Marquette Wire

New Sculpture at Haggerty “Breaking Grounds”

Marc+Roehrle+and+Mo+Zell%27s+sculpture%2C+%22Breaking+Grounds%2C%22+displayed+outside+the+Haggerty+Art+Museum.
Marc Roehrle and Mo Zell's sculpture,

Marc Roehrle and Mo Zell's sculpture, "Breaking Grounds," displayed outside the Haggerty Art Museum.

Photo by Source: marquette.edu/haggerty

Photo by Source: marquette.edu/haggerty

Marc Roehrle and Mo Zell's sculpture, "Breaking Grounds," displayed outside the Haggerty Art Museum.

Rachel Kubik, A&E Reporter

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The Haggerty Art Museum was given the pleasure of holding the sculpture, “Breaking Grounds” by Marc Roehrle and Mo Zell, an architect partnership that they call “bauenstudio.” It is a part of the Current Tendencies Exhibition and was meant to respond to the site of the artwork. Marc Roehrle and Mo Zell used Marquette’s urban landscape to create a sculpture that fit and activated its setting. The Haggerty Museum found these artists locally; the architect duo had worked on the East Side of Milwaukee before they were invited on campus and created the work.

The associate curator at the Haggerty, Emilia Layden, explained that this piece of artwork was, “most visible to students and draws in the public’s attention.”

It was made apparent that students cut across the courtyard outside the Haggerty from the footprints in the snow seen last winter. The objective of this sculpture is to activate that pathway and provide human interaction with the artwork by touching, walking on, and even smelling it; something most students usually don’t do on their walk to class.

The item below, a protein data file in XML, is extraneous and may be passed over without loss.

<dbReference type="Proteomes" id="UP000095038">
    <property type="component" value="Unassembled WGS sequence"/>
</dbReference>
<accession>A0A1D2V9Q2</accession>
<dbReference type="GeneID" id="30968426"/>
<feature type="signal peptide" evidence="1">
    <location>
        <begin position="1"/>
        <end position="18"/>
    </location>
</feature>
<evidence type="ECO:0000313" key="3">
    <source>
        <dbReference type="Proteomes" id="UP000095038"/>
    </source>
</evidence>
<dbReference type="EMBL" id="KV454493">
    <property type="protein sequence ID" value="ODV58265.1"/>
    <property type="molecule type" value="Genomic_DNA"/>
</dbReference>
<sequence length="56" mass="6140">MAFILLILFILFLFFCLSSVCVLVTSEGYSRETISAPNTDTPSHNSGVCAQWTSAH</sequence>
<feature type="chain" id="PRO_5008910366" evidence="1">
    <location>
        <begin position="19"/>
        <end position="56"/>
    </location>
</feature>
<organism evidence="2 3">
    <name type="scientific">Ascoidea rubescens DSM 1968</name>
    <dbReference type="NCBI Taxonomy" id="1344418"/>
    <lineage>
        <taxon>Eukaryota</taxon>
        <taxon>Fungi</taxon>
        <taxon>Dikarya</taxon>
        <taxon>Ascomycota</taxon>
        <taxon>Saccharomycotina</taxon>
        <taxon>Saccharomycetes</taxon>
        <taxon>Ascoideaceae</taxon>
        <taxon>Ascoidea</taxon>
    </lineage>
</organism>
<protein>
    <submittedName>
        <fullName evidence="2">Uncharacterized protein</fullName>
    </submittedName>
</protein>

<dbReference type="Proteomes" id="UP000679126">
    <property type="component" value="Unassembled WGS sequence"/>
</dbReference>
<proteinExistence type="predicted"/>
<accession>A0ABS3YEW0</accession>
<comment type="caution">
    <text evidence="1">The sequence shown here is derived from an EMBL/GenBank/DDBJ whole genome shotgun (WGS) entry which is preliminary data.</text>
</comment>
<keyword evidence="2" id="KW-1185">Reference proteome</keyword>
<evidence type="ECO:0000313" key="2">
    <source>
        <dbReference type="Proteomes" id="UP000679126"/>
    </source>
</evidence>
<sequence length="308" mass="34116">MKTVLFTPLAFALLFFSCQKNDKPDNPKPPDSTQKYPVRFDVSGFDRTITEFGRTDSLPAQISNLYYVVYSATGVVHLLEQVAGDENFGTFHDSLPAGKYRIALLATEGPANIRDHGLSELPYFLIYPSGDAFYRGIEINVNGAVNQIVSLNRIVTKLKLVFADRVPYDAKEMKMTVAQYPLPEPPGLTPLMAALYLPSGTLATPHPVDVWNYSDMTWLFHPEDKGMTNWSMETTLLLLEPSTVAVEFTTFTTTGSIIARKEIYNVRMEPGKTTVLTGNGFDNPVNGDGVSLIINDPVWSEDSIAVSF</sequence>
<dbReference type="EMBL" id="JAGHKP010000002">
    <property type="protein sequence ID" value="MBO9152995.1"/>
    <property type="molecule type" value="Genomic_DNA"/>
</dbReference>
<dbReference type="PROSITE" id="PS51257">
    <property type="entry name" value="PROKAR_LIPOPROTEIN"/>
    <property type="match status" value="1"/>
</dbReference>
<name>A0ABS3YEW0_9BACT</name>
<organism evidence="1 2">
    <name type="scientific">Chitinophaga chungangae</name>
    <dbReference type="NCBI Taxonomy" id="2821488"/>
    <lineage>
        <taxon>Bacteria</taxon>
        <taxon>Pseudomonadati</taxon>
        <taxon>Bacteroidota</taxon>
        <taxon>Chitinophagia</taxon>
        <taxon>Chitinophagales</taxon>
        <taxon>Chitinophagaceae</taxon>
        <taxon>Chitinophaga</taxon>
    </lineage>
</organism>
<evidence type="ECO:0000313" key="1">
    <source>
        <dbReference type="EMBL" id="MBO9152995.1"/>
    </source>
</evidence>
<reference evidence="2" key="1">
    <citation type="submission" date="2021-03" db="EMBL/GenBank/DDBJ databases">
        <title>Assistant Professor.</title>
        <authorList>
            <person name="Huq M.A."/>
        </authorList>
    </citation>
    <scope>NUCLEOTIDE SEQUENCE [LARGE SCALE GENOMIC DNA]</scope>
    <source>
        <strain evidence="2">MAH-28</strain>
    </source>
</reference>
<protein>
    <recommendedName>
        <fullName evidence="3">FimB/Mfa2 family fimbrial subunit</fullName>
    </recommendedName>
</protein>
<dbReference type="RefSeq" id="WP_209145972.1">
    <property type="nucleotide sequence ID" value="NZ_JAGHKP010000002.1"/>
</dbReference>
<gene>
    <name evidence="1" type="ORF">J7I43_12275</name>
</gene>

“Whenever I walk past “Breaking Grounds”, I always see someone on or looking at the structure,” Layden said. “It is interesting to view the sculpture from different approaches: from the museum, the Law Library, the various staircases.” The polycarbonate’s reflective surface and the nature of the structure’s strange heights gives the sculpture a dynamic look. The public is able to explore the sculpture on their own and draws attention to the Haggerty.

“People often see the sculpture and wonder, ‘What is that?’, and then they take a closer look,” Layden said. “It acts as a beacon for the museum.”

There was a dance and instrumental performance on “Breaking Grounds” Aug. 27th. The Enso Collective group, directed by Joëlle Worm, brought the sculpture alive to an even greater extent because of this. The dance was improvisational and helped the audience to further interact with the sculpture.

The sculpture is meant to alter the perspective of onlookers who walk up the wooden ramp of the sculpture. The polycarbonate walls seem to get shorter as one ascends, making one feel taller. Once at the top of the ramp, the ramp levels to a platform for one to look out from, similar to a balcony. The unique view of the trees is especially interesting, because of the level that the platform is on. This perspective of the trees will be especially tasteful on the human senses once fall hits Milwaukee – vibrant, color changing leaves and chilly breezes.

If you haven’t already, check out “Breaking Grounds” and experience the art for yourself. The sculpture has a different story to tell depending on the time of day due to  the polycarbonate walls, which also guarantee a new experience each time. The sculpture is open for public interaction until early November.

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